Letters

Letters 05-25-2015

Michigan’s Depleted Funds So now we know why the Michigan legislators wanted to rush Proposal 1 down our throats.

Legality of Marriage & Divorce An article in the May 25th issue of Time reveals that: “We now have reached a point where fewer than half of kids leaving high school will have their parents living together.”

Cold Paradise Your May 18 cover story “Why is Northern Michigan So White?” is preposterous. For starters, we have plenty of diversity in this region: German, Polish, Swedish, Lithuanian, Norwegian, French Canadian, etc. – all groups that flourish in colder, harsh winter climates.

Unpave Those Roads Michigan legislators recently put before the people a proposal to increase tax to increase funds to the DOT and road commissions across the state for road repairs. The proposal failed by a significant margin.

Home · Articles · News · Features · Dance of India
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Dance of India

Erin Cowell - March 15th, 2010
The Dance of India:Nrityagram brings ancient Asia to the Dennos Museum Center
By Erin Crowell
Many professional dancers center their lives around their craft; but
it’s nothing compared to the complete dedication of the Nrityagram
dancers – the international dance ensemble from Southern India that
performs some of the most ancient and classical dance forms of the
region.
The Nrityagram Dance Ensemble will bring its holistic performance to the
Dennos Museum Center, in Traverse City, on March 20.
The idea behind the Nrityagram program is to provide its students with
a complete understanding of the philosophy that a good dancer is
second only to being a good human being. It’s an idea rooted in the
Gurukul Tradition, that students are provided everything from their
Guru—which, for the Nrityagram dancers, includes teachings in Indian
literature, mythology, poetry, music aesthetics and spiritual dance
theory—and, in turn, the students provide care to their Guru through
basic labor.

A WAY OF LIFE
In other words, the Nrityagram dancers are fully dedicated to their
craft, and the dance institute (being their guru), is totally
dedicated to their development.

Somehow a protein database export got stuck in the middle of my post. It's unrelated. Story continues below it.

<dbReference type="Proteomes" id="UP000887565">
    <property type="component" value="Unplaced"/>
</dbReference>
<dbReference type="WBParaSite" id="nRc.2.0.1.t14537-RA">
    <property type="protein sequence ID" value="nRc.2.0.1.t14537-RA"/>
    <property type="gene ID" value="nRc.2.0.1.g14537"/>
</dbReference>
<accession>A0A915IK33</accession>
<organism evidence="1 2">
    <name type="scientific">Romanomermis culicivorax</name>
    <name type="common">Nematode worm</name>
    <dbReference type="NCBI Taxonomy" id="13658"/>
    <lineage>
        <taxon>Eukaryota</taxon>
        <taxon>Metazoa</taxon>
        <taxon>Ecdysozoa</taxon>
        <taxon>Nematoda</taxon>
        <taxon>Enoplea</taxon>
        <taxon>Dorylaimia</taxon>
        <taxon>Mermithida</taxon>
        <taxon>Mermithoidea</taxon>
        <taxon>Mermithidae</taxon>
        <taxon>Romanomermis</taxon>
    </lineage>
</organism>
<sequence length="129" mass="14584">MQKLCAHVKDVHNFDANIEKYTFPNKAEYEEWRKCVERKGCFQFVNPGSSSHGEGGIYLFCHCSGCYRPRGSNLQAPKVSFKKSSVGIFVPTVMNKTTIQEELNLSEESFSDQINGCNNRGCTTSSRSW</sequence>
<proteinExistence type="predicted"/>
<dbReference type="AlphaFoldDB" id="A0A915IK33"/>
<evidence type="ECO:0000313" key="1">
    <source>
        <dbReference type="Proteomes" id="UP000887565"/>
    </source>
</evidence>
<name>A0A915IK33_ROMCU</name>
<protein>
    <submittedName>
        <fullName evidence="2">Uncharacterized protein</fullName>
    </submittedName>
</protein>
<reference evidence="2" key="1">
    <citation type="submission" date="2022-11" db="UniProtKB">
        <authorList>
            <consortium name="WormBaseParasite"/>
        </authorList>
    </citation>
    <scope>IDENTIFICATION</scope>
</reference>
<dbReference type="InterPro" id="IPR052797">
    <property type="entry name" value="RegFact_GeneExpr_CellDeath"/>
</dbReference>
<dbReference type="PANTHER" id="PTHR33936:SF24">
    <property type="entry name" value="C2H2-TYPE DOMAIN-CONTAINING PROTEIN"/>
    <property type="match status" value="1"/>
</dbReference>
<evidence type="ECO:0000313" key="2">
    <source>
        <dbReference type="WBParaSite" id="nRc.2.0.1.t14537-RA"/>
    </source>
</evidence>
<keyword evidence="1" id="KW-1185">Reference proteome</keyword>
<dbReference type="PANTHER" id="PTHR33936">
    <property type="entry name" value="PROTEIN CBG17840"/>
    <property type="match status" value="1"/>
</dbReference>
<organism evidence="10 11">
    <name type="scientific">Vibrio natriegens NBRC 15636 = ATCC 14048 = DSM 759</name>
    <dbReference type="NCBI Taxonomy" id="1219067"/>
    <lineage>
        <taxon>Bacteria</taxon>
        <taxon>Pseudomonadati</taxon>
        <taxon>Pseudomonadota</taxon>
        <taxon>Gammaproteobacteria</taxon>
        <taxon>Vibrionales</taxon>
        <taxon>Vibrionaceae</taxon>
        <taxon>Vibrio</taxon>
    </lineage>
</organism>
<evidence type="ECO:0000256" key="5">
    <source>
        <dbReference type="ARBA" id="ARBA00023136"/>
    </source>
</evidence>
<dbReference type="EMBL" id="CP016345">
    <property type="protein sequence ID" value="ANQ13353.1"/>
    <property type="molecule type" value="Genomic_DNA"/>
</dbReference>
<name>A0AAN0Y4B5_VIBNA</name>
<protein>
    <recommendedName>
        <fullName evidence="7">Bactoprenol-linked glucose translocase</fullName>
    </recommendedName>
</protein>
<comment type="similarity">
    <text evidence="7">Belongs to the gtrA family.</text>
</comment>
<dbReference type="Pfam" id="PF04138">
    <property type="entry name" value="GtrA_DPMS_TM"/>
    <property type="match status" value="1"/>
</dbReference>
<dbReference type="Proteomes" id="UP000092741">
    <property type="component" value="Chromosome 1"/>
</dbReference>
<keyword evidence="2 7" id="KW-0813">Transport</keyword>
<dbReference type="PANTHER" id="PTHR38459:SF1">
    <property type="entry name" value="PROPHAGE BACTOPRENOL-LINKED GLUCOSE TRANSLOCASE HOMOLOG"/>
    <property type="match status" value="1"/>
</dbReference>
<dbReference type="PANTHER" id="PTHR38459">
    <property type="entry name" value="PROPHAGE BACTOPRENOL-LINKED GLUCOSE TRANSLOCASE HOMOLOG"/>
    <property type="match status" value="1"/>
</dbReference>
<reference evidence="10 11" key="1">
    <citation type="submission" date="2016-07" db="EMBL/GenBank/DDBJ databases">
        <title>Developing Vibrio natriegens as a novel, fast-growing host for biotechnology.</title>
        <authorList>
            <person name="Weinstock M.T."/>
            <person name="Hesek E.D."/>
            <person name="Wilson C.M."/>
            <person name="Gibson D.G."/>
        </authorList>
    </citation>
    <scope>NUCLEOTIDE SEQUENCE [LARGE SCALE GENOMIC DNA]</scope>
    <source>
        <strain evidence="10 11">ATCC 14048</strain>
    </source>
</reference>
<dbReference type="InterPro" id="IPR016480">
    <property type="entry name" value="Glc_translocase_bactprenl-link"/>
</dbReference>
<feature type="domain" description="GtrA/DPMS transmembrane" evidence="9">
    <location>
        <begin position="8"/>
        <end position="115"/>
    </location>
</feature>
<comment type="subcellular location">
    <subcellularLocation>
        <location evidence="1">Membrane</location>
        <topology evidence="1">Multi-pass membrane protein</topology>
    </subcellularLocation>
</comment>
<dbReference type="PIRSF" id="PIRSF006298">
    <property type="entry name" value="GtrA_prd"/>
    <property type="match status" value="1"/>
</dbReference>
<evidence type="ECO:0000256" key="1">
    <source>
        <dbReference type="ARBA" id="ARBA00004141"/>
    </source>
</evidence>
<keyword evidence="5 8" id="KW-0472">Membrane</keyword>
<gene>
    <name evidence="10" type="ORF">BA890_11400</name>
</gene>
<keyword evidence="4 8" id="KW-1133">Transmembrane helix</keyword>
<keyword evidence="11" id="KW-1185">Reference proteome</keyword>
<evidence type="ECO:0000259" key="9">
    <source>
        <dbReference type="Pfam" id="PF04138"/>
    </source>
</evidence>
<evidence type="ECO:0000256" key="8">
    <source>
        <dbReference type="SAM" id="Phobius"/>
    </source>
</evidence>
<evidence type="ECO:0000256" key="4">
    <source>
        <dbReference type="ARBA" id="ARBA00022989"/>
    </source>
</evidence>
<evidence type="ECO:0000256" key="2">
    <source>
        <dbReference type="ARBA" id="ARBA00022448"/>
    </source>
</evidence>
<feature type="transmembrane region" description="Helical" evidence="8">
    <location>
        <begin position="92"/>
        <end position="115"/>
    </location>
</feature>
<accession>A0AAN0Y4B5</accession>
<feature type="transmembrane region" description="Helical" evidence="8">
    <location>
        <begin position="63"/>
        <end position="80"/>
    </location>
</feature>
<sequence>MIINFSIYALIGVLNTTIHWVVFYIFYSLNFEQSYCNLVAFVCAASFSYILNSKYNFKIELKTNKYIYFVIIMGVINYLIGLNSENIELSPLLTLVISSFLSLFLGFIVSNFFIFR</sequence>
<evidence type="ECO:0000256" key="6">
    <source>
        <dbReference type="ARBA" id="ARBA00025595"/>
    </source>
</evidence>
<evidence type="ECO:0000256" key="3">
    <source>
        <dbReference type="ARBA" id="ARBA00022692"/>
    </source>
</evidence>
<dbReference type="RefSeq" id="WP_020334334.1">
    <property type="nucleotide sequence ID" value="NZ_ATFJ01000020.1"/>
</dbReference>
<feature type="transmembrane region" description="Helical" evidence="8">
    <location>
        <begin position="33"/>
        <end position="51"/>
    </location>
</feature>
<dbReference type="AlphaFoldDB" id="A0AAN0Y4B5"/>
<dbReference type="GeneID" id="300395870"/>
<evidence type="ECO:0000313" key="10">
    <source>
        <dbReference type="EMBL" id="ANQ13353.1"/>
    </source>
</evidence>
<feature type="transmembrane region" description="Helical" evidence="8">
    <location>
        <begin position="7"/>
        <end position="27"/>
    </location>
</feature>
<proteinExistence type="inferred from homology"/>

“At Nrityagram, dance is a way of life, a matter of faith and belief,
nurtured and enriched by the souls of its’ own people,” said Protima
Gauri, founder.
Audiences can expect to see several dance variations, including:
Odissi, the oldest form of Indian dance; the sensuous and feminine
Mohiniattam,; Kathak, the tradition of story telling; Kathakali, a
religious dance-drama; and Manipuri, a martial arts type repertoire.
The New York Times called the ensemble, “One of the most luminous
dance events of the year…they performed with a burnished grace, a
selfless concentration and a depth that reflected their intensive
training in dance, music, literature, language and philosophy.”
Don’t miss your opportunity to see this performance, held Saturday,
March 20, in Milliken Auditorium, beginning at 8 p.m. Tickets are $25
in advance; and $28 at the door. Visit dennosmuseum.org or call the
box office at 995-1553.

Photographing India
Further your Indian education with the exhibit “Larry K. Snider:
Photographing India,” held Sunday, March 21, at 2 p.m. Snider, a
photographer who has traveled the world for 30 years, focuses on the
city of Varanasi, which is situated on the west bank of the Ganga
River – and is considered the most sacred of India’s seven holy
cities. See images that document the people and landscape of this
particular region.
The cost to attend is regular museum admission ($6 for adults; and $4
for children). Visit dennosmuseum.org for more information.

Also of note: Ron Somers, president of the U.S.-India Business Council
will present “Game Changers: India’s First Decade of the 21st Century”
in Milliken Auditorium, on March 18. The presentation is part of the
International Affairs Forum, a monthly program featuring experts in
the areas of politics, media and other affairs. Program starts at 6
p.m. Tickets, $10. Call 231-995-1027.
 
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